With the recent sale of the Tampa Bay Lightning to the ownership group led by Oren Koules and Len Barrie, the Bolts have a new connection to Victoria, British Columbia just across from the Straight of Georgia from Vancouver. Barrie is the CEO, President and majority shareholder of Bear Mountain Resort, a massively successful development property just outside the city. Just weeks after the sale of the team, Barrie brought the Lightning’s young talent to Victoria for the 2008 Prospects Camp.
An added sub-plot to the franchise bringing its future talent to Vancouver Island was the fact that the recent No. 1 pick in the draft, Steven Stamkos, would not only turn down Team Canada’s World Junior summer camp to be here, but also sign his first NHL contract during the camp. Needless to say the majority of the local media attention has been on Stamkos and Barrie.
But the Lightning have a number of promising prospects in camp, including former first-round picks Riku Helenius, Andy Rogers and (recently acquired) Ty Wishart. Also flying under the radar is little-heralded Matt Marshall, the 150th overall selection in the 2007 Draft.
Listed by the Lightning as 6’1, 185 lbs, the 19 year-old spent the past season playing high school hockey in Massachusetts with Noble & Greenough. An extremely fast skater, Marshall’s speed will be his primary asset at every level of hockey he plays. He’s committed to the University of Vermont next season where he hopes to immediately step into a contributing role.
Marshall played mostly alongside Stamkos and Jamie Wright during the team’s first scrimmage and acquitted himself well by using his skating ability to fill the lane and drive to the net. He spoke with HF after the scrimmage about his experiences at his first professional camp, the Entry Draft and his future.
HF: How do you like Victoria so far?
MM: It’s really nice. The resort we’re staying at is one of the nicest hotels I’ve ever been at. Our room is ridiculous really. So, they treat us really well.
HF: Needless to say, it’s a little different than traveling with your high school team?
MM: Obviously. You have people bringing you equipment to you. And food and everything, it’s all set for you. All you have to do is show up.
HF: Why did you decide the NCAA route rather than play major junior?
MM: I’m from Boston, I’d grown up watching college hockey so pretty much everyone I know…so it made sense.
HF: And what are you studying?
MM: That’s something actually I’m still thinking about. Right now I’m in the business school and I don’t really know yet.
HF: You’re a couple of days into your first ever professional camp. How have you found it?
MM: It’s been awesome actually. They haven’t beat us up too bad. I mean, we’re busy, but it’s been a lot of fun meeting everyone and stuff like that.
HF: Is this the first time you’ve met all of these players?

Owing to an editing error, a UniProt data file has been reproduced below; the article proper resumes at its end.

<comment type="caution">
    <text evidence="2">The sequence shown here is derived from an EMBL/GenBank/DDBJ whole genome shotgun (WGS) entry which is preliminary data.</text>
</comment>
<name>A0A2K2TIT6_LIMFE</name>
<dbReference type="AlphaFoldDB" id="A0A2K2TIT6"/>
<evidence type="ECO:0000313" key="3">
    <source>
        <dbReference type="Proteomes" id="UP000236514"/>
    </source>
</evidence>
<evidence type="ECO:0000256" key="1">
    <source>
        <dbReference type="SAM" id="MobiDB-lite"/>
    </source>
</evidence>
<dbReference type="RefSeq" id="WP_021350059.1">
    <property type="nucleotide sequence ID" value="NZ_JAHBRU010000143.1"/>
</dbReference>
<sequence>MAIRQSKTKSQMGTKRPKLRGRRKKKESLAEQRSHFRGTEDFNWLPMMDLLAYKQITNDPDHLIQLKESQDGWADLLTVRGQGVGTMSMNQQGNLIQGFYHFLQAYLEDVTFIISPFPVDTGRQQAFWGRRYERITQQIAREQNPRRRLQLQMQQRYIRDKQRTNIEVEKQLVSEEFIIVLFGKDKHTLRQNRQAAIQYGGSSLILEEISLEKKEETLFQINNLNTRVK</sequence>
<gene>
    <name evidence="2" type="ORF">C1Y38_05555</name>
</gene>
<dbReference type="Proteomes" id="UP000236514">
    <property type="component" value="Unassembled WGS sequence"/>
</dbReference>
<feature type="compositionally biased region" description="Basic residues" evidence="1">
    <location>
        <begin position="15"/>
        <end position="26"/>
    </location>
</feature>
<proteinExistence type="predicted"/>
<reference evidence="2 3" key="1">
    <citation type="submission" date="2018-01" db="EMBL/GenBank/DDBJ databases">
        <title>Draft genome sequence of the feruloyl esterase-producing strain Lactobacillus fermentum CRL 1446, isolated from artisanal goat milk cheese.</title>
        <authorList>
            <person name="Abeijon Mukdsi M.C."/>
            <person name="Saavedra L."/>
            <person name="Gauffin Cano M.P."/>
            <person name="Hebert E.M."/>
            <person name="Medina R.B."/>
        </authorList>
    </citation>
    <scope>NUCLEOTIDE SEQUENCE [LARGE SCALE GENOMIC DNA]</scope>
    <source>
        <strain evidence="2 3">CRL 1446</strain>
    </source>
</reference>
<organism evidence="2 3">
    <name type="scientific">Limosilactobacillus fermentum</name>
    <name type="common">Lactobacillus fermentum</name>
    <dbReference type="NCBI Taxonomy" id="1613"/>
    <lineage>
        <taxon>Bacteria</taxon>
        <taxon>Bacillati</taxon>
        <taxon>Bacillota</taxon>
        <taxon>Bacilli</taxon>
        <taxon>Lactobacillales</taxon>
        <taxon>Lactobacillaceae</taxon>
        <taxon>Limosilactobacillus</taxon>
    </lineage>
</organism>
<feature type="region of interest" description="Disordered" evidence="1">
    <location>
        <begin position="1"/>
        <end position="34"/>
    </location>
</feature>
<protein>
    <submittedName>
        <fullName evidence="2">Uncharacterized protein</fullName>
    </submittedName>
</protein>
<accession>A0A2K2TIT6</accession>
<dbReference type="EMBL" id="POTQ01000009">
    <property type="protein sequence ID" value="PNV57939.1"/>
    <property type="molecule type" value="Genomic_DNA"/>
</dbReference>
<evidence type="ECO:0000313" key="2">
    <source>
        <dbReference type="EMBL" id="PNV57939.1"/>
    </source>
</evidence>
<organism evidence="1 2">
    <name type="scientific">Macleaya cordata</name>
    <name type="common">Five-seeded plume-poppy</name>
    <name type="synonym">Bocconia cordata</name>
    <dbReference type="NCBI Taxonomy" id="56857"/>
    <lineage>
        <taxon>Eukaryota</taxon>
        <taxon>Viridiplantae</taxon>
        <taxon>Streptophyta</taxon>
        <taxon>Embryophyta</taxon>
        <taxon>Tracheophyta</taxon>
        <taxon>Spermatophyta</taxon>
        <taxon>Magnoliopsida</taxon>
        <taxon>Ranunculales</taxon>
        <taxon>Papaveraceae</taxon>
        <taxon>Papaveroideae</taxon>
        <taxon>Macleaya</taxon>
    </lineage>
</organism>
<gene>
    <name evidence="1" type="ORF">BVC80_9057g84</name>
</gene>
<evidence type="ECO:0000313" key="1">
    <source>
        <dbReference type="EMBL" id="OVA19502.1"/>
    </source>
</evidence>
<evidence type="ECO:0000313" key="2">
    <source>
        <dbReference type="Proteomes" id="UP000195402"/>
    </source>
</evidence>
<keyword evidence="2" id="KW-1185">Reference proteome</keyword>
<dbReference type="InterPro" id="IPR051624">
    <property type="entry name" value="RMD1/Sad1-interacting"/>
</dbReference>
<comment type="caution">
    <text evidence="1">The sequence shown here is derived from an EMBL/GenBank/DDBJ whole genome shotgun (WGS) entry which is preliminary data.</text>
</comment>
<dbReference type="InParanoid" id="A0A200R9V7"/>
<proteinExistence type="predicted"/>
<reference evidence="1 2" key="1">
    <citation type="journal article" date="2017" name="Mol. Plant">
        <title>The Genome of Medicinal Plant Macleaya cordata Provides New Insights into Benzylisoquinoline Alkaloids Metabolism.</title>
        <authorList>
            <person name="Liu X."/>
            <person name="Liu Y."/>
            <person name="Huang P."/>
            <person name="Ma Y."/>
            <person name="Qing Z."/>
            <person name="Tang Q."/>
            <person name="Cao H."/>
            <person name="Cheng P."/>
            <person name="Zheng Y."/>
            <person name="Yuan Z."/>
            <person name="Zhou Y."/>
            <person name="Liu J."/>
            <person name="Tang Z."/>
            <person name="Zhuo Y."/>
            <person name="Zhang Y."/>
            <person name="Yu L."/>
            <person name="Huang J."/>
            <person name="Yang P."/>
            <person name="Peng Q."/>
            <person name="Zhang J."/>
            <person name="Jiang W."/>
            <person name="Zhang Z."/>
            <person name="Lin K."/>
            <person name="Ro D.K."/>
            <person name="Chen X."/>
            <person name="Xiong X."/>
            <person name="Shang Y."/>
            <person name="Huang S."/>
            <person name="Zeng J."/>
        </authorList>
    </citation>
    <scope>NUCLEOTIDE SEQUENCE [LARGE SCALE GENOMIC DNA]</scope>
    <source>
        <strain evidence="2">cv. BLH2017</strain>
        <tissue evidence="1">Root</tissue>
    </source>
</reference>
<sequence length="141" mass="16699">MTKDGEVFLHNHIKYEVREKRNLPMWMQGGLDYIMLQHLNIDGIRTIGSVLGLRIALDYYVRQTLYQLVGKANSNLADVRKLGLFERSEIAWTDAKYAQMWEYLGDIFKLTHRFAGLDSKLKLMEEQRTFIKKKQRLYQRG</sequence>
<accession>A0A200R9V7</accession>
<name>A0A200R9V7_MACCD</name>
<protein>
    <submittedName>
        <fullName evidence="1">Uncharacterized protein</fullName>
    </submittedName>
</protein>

MM: Yeah, I really didn’t know anyone.
HF: So did you have to pay your on way here because of the college eligibility rules?
MM: Yeah. I had to pay for the flight and everything. The meals are free, but other than that, I have to pay for everything else. It’s definitely, definitely worth it to get to know everyone.
HF: What are you doing other than this camp for off-season training?
MM: I’m working out with my trainer with a group of about six other kids and skating at that rink about twice a week.
HF: What are your expectations for the upcoming season?
MM: Vermont hasn’t graduated many kids but I expect to step right in and contribute right away.
HF: Have you had any discussions with them what their expectations are for you this season?
MM: Not so many. I think they have pretty high expectations.
HF: Going back to last year, did you expect to be chosen in the Entry Draft?
MM: At the beginning of the year, no, no idea. Halfway through the year I kind of had an idea that I might be picked with all the rankings and things like that.
HF: Did you have any idea that Tampa Bay in particular was interested in you?
MM: Not until maybe the week before the Draft when I interviewed with their psychologist the second time or something like that. I still didn’t know though.
HF: What was your experience at the Combine, in particular dealing with the interviews?
MM: To tell you the truth I didn’t think the interview went well with Tampa. I thought it went pretty bad. Their psychologist, he was really nice, and he thought I did a good job.
HF: For your average Lightning fan who has never seen you play, how would you describe your style?
MM: I think my game is pretty much my skating. I think that’s my best asset, my speed. Any way I can use that to contribute.
HF: What do you think you need to work on most to make the next step to college hockey successful?
MM: I definitely have to fill out. I’m not very heavy right now so obviously get stronger. That’s probably the biggest thing. Bigger and stronger.